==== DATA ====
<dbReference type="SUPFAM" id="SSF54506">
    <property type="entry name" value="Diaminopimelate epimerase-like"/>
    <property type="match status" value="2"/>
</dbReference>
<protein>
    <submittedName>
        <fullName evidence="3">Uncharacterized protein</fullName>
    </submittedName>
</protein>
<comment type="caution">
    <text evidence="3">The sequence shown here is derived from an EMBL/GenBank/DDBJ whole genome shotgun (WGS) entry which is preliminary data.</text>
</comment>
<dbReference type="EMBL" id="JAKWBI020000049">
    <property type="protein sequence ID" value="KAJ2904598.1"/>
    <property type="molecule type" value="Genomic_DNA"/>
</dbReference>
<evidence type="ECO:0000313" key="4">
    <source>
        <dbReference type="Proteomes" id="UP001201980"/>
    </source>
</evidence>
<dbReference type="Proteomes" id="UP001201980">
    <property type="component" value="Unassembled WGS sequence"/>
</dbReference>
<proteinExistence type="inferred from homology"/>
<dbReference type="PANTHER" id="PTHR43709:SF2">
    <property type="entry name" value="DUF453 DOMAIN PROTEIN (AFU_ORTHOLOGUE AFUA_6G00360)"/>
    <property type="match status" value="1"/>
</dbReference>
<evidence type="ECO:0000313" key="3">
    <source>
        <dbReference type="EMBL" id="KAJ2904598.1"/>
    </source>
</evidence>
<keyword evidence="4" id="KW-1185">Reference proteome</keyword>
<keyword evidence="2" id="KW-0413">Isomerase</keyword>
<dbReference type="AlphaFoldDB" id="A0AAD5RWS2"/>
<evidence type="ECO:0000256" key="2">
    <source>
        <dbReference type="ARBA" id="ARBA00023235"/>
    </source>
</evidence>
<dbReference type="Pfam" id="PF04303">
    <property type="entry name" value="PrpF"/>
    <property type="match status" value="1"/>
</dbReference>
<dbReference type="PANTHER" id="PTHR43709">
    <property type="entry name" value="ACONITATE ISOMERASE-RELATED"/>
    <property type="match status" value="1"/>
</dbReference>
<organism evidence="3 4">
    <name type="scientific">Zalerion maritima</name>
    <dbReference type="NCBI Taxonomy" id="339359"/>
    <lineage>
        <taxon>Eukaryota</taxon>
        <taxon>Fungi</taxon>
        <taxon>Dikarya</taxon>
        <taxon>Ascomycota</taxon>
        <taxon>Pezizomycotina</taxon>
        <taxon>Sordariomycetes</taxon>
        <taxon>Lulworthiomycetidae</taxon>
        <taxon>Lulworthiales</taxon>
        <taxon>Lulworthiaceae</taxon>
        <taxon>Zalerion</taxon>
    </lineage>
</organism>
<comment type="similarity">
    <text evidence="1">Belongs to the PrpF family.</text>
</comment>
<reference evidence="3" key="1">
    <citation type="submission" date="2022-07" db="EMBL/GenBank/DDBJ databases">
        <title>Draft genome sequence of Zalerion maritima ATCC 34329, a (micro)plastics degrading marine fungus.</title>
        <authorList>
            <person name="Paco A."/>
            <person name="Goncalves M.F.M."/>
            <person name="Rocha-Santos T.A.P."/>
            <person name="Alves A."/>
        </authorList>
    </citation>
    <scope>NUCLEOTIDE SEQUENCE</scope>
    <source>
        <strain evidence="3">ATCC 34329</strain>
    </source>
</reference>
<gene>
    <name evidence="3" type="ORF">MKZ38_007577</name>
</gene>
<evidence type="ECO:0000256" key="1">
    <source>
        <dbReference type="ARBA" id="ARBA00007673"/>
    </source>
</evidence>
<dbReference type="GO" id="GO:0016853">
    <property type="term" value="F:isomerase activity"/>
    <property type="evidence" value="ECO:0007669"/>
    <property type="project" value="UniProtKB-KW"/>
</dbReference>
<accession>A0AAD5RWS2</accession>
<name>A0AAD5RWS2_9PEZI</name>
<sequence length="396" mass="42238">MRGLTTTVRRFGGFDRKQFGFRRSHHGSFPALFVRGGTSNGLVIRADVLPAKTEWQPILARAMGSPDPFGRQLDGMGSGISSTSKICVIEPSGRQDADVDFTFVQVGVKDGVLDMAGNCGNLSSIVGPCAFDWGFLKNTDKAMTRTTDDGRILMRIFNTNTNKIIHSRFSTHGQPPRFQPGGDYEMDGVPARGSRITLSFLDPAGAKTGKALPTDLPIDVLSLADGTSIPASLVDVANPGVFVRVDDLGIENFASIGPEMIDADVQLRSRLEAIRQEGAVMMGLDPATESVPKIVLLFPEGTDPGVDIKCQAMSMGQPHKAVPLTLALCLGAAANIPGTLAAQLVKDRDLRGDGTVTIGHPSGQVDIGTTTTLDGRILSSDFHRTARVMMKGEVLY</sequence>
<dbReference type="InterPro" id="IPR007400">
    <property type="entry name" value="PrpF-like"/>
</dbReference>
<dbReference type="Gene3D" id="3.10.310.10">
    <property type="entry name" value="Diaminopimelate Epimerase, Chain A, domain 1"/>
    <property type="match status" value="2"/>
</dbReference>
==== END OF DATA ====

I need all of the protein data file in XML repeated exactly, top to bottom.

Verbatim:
<dbReference type="SUPFAM" id="SSF54506">
    <property type="entry name" value="Diaminopimelate epimerase-like"/>
    <property type="match status" value="2"/>
</dbReference>
<protein>
    <submittedName>
        <fullName evidence="3">Uncharacterized protein</fullName>
    </submittedName>
</protein>
<comment type="caution">
    <text evidence="3">The sequence shown here is derived from an EMBL/GenBank/DDBJ whole genome shotgun (WGS) entry which is preliminary data.</text>
</comment>
<dbReference type="EMBL" id="JAKWBI020000049">
    <property type="protein sequence ID" value="KAJ2904598.1"/>
    <property type="molecule type" value="Genomic_DNA"/>
</dbReference>
<evidence type="ECO:0000313" key="4">
    <source>
        <dbReference type="Proteomes" id="UP001201980"/>
    </source>
</evidence>
<dbReference type="Proteomes" id="UP001201980">
    <property type="component" value="Unassembled WGS sequence"/>
</dbReference>
<proteinExistence type="inferred from homology"/>
<dbReference type="PANTHER" id="PTHR43709:SF2">
    <property type="entry name" value="DUF453 DOMAIN PROTEIN (AFU_ORTHOLOGUE AFUA_6G00360)"/>
    <property type="match status" value="1"/>
</dbReference>
<evidence type="ECO:0000313" key="3">
    <source>
        <dbReference type="EMBL" id="KAJ2904598.1"/>
    </source>
</evidence>
<keyword evidence="4" id="KW-1185">Reference proteome</keyword>
<keyword evidence="2" id="KW-0413">Isomerase</keyword>
<dbReference type="AlphaFoldDB" id="A0AAD5RWS2"/>
<evidence type="ECO:0000256" key="2">
    <source>
        <dbReference type="ARBA" id="ARBA00023235"/>
    </source>
</evidence>
<dbReference type="Pfam" id="PF04303">
    <property type="entry name" value="PrpF"/>
    <property type="match status" value="1"/>
</dbReference>
<dbReference type="PANTHER" id="PTHR43709">
    <property type="entry name" value="ACONITATE ISOMERASE-RELATED"/>
    <property type="match status" value="1"/>
</dbReference>
<organism evidence="3 4">
    <name type="scientific">Zalerion maritima</name>
    <dbReference type="NCBI Taxonomy" id="339359"/>
    <lineage>
        <taxon>Eukaryota</taxon>
        <taxon>Fungi</taxon>
        <taxon>Dikarya</taxon>
        <taxon>Ascomycota</taxon>
        <taxon>Pezizomycotina</taxon>
        <taxon>Sordariomycetes</taxon>
        <taxon>Lulworthiomycetidae</taxon>
        <taxon>Lulworthiales</taxon>
        <taxon>Lulworthiaceae</taxon>
        <taxon>Zalerion</taxon>
    </lineage>
</organism>
<comment type="similarity">
    <text evidence="1">Belongs to the PrpF family.</text>
</comment>
<reference evidence="3" key="1">
    <citation type="submission" date="2022-07" db="EMBL/GenBank/DDBJ databases">
        <title>Draft genome sequence of Zalerion maritima ATCC 34329, a (micro)plastics degrading marine fungus.</title>
        <authorList>
            <person name="Paco A."/>
            <person name="Goncalves M.F.M."/>
            <person name="Rocha-Santos T.A.P."/>
            <person name="Alves A."/>
        </authorList>
    </citation>
    <scope>NUCLEOTIDE SEQUENCE</scope>
    <source>
        <strain evidence="3">ATCC 34329</strain>
    </source>
</reference>
<gene>
    <name evidence="3" type="ORF">MKZ38_007577</name>
</gene>
<evidence type="ECO:0000256" key="1">
    <source>
        <dbReference type="ARBA" id="ARBA00007673"/>
    </source>
</evidence>
<dbReference type="GO" id="GO:0016853">
    <property type="term" value="F:isomerase activity"/>
    <property type="evidence" value="ECO:0007669"/>
    <property type="project" value="UniProtKB-KW"/>
</dbReference>
<accession>A0AAD5RWS2</accession>
<name>A0AAD5RWS2_9PEZI</name>
<sequence length="396" mass="42238">MRGLTTTVRRFGGFDRKQFGFRRSHHGSFPALFVRGGTSNGLVIRADVLPAKTEWQPILARAMGSPDPFGRQLDGMGSGISSTSKICVIEPSGRQDADVDFTFVQVGVKDGVLDMAGNCGNLSSIVGPCAFDWGFLKNTDKAMTRTTDDGRILMRIFNTNTNKIIHSRFSTHGQPPRFQPGGDYEMDGVPARGSRITLSFLDPAGAKTGKALPTDLPIDVLSLADGTSIPASLVDVANPGVFVRVDDLGIENFASIGPEMIDADVQLRSRLEAIRQEGAVMMGLDPATESVPKIVLLFPEGTDPGVDIKCQAMSMGQPHKAVPLTLALCLGAAANIPGTLAAQLVKDRDLRGDGTVTIGHPSGQVDIGTTTTLDGRILSSDFHRTARVMMKGEVLY</sequence>
<dbReference type="InterPro" id="IPR007400">
    <property type="entry name" value="PrpF-like"/>
</dbReference>
<dbReference type="Gene3D" id="3.10.310.10">
    <property type="entry name" value="Diaminopimelate Epimerase, Chain A, domain 1"/>
    <property type="match status" value="2"/>
</dbReference>